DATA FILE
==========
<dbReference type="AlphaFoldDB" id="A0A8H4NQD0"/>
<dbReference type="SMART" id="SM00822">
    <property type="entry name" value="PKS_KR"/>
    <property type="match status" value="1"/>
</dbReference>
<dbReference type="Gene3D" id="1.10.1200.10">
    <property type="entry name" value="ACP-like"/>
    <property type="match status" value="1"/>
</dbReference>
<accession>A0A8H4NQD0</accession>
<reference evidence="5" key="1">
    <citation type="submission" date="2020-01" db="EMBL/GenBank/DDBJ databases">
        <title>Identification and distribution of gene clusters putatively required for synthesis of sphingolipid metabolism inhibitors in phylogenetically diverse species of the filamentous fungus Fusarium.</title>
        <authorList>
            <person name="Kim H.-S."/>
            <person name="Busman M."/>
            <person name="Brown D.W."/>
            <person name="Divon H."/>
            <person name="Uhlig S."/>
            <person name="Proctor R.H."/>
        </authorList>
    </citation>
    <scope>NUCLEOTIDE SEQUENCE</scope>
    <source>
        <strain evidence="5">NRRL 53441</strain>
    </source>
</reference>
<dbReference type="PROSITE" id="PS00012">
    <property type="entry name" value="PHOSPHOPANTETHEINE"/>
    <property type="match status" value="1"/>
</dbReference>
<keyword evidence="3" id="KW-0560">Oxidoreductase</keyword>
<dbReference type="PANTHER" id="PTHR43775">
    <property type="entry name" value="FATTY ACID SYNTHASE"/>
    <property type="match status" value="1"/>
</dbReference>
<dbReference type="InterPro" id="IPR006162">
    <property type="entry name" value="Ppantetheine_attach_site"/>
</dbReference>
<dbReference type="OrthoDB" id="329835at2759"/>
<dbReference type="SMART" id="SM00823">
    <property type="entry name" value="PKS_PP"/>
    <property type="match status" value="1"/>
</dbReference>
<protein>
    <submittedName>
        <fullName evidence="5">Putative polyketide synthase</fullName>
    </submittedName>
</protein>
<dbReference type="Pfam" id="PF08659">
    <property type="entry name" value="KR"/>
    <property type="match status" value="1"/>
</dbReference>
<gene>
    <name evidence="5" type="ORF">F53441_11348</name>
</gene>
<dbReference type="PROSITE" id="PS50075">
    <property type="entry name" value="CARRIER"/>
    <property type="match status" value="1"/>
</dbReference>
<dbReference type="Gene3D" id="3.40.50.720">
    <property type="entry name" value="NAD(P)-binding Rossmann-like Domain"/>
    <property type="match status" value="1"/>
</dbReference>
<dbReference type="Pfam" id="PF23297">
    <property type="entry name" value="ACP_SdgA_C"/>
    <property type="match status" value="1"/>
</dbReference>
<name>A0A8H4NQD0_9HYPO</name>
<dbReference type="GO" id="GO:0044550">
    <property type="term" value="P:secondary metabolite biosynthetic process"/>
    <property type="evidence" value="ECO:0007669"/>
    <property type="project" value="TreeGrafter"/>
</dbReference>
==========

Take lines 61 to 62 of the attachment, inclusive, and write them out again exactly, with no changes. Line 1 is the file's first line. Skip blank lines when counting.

<dbReference type="Gene3D" id="3.40.50.720">
    <property type="entry name" value="NAD(P)-binding Rossmann-like Domain"/>